As a General Practitioner previously involved with youth sexual health screens in North Queensland where there is a relatively large proportion of teenage patients, I found this session quite useful. 

The most useful discussions were personal anecdotes by the speakers and from questions asked by the audience.

One question was asked to Carlo André Oliveras Rodriguez from Adolescent HIV Treatment Coalition (ATC), Puerto Rico, regarding the use of non-monetary incentives. He described using transport and internet access as alternatives.

I have myself seen the impact of using monetary incentives as impacting on future testing and treatment and it was great to get alternatives.

The delegate next to me, from the London School of Hygiene, said that ethics committees strongly restricted them to the use of food and drink or transport only for incentives. 

There was a flyer in my welcome pack for a program in the United States called the Undetectables which also touched on incentives for maintaining an undetectable viral load.

Visit the website: 
www.liveundetectable.org

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The discussions were mainly in the context of research but I would like to transfer this knowledge to youth engagement in primary care such as a youth drop in clinic.

They also discussed barriers such intellectually disabled youth and hearing impaired such as youth officers trained with this in mind.

They talked about some young people preferring twice daily smaller pills rather than once daily larger sized pills. But also that the options for treatment of younger people with low body weight were a barrier due to limited single pill combinations.

The Elizabeth Glaser Pediatric AIDS Foundation host again another satellite session this afternoon with the goal of the satellite to raise awareness and facilitate discourse regarding adolescent-specific needs as a part of a comprehensive national HIV/AIDS care and treatment package.

See: Nonstop Journey: Delivering an Uninterrupted Continuum of HIV Services to Adolescents and Youth

Tagged in: 2017 IAS Conference

Evolution and global spread of resistance in STIs- a very useful and insightful topic and very relevant working clinically in the field of STIs. 

The session started with Dr Magnus Unemo who presented ´Evolution and global spread of resistance in Neisseria Gonorrhoeae´. Antimicrobial resistance (AMR) has mostly emerged in post- modern times due to both SNPs and recombinations. Specific linegaes are more prone to develop resistance and remain susceptible.  Extended spectrum cephalosporin (ESC) resistance has emerged from Japan as highlighted in the paper by Shimuta et. al 2015 (BMC Infectious Diseases). Genotype 1407 has accounted for most decreased susceptibility to ESCs worldwide. Most microbial resistance is due to use or misuse of antimicrobials. AMR is a global concern requiring enhanced surveillance, need for new antimicrobials and development of a vaccine is crucial.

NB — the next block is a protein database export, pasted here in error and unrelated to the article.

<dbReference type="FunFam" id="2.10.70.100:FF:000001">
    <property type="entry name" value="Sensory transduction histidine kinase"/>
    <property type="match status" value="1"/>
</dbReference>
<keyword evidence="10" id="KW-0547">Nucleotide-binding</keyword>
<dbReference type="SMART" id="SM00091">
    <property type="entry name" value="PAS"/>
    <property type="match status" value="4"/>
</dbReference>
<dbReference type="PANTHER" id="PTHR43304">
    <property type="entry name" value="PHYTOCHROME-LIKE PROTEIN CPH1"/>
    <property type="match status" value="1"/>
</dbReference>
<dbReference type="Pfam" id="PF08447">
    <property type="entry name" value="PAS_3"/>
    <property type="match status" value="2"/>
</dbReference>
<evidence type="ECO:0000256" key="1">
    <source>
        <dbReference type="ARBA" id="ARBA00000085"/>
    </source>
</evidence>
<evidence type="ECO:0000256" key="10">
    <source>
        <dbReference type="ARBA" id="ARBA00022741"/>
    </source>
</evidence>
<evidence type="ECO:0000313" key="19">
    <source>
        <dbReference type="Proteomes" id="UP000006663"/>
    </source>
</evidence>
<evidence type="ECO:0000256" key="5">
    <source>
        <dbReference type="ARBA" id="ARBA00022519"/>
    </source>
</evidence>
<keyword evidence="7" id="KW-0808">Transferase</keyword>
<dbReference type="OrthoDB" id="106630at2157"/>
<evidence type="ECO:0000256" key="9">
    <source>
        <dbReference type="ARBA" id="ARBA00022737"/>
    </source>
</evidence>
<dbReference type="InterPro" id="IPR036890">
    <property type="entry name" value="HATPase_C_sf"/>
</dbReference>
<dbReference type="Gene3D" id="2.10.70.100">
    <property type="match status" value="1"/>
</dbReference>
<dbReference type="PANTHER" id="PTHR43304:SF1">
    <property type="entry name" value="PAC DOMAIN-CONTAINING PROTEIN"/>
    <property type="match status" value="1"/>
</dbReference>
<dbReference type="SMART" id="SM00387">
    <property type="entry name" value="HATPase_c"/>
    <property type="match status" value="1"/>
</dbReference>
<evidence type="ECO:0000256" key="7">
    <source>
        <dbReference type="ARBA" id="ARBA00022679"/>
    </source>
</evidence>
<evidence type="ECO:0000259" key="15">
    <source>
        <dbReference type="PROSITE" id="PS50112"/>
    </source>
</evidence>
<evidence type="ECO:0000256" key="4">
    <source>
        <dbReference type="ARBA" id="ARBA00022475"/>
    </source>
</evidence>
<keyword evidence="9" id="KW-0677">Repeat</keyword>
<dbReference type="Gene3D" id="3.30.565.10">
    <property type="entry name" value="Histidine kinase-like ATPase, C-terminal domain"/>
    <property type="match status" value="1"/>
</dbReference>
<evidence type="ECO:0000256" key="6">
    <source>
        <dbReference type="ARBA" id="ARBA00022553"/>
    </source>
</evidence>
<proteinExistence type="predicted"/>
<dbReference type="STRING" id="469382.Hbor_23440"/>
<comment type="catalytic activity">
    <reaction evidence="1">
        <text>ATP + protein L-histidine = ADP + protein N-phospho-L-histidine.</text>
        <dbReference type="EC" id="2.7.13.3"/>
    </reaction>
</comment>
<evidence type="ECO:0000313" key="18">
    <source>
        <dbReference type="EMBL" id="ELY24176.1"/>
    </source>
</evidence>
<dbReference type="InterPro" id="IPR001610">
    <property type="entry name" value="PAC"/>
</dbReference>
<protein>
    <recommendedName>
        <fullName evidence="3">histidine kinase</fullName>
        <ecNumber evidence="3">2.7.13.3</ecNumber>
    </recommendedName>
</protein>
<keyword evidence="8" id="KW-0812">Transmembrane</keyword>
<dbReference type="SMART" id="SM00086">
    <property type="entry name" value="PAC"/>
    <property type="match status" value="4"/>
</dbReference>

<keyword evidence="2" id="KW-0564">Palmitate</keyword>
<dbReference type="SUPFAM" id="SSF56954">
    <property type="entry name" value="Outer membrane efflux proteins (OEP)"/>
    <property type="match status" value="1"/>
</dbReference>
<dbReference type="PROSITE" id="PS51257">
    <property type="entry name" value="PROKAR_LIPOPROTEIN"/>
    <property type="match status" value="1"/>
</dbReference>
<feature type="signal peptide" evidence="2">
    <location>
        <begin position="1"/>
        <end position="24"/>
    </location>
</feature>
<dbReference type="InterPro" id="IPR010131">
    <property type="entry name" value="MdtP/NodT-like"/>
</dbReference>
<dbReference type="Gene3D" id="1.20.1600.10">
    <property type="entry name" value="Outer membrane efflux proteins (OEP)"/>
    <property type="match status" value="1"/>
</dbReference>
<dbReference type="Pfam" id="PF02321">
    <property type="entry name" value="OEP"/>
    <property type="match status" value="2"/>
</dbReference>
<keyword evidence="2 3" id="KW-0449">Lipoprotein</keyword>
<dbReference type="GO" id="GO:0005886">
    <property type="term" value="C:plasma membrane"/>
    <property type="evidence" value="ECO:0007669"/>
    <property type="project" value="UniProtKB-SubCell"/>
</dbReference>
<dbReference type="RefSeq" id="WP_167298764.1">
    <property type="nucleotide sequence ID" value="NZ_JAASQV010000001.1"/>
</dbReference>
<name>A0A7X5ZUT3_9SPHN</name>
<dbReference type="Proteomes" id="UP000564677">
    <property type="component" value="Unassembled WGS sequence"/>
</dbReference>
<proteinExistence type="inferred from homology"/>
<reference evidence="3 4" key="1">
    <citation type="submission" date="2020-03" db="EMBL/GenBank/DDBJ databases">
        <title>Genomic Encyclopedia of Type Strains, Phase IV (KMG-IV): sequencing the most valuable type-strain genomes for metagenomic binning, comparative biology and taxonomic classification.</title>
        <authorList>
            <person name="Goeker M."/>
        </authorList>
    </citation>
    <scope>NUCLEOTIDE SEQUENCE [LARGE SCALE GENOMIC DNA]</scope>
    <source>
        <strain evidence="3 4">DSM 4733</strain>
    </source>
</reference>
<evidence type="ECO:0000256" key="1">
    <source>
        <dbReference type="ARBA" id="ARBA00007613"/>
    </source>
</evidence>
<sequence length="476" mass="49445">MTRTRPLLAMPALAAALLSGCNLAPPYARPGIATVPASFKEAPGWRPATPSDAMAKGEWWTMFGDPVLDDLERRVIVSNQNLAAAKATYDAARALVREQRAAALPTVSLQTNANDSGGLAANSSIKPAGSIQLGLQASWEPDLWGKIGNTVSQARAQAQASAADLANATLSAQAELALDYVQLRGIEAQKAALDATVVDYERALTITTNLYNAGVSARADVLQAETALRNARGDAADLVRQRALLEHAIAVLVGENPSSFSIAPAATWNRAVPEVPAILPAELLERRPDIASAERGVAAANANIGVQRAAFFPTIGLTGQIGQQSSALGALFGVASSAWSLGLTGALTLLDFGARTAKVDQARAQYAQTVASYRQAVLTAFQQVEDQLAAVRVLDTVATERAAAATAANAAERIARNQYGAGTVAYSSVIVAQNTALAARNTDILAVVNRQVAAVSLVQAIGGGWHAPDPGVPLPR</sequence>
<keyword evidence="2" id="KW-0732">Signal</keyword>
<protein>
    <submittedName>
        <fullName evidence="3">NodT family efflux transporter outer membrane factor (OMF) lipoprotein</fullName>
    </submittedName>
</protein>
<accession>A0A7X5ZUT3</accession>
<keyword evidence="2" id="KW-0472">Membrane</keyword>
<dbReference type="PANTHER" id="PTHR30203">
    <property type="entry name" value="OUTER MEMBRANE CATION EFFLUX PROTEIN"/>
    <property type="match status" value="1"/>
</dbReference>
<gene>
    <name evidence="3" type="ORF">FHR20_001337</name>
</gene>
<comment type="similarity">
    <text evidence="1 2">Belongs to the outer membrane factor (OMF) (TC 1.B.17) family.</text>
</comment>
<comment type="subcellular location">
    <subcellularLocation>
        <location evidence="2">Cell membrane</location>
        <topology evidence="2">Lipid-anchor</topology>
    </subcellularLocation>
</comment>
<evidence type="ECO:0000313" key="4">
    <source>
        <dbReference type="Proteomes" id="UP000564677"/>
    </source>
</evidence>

Dr Catriona Bradshaw discussed ´Evolution and Global Spread of Resistance in Mycoplasma Genitalium´.

Mycoplasma Genitalium (MG) is a fastidious and slow growing organism making NAAT the only diagnostic solution (difficult to culture). Treatment options are limited as mycoplasma lack a cell wall and are unaffected by many antimicrobials.

Doxycyline is used as first line treatment in many areas of the world but it exhibits low overall efficacy with cure rates of 20-40%. Azithromycin however is widely recommended as first line treatment but there has been a notable decline in efficacy over the past decade. Selected macrolide resistance has been demonstrated, at least 10% of the time following 1g of azithromycin. 

Widespread use of azithromycin for syndromic management of STIs has likely contributed to resistance. Prevalence of resistance is worse in the Asia Pacific region.  Prevalence of resistance to azithromycin appears to be less in countries that preference doxycycline for 1st line treatment of MG.

Moxifloxacin is most commonly used as 2nd line treatment in NG. The recommended dose is 400mg daily for 7-10 days. However in 2007 there were the first reports of moxifloxacin treatment failures for MG.

The experience in Melbourne has been a 12-15% moxifloxacin treatment failure rate. These treatment failures have been associated with ParC mutations. ParC mutations have been observed at low rates in Europse when compared to the Asia Pacific region.

What is concerning is that dual class resistance is emerging which will have huge clinical implications. The priorities now are review of using azithromycin for STIs and syndromal management, development of new antimicrobials and evaluating the use of exiting registered antimicrobials. This particular talk was followed up later in the day with a session from Dr Jorgen Jensen and a late breaker session which I will blog about later on. 

These particular sessions I feel were extremely worthwhile and will have a huge impact on clinical practice. It reiterated the need to be mindful of antibiotic prescribing and be aware of emerging resistance.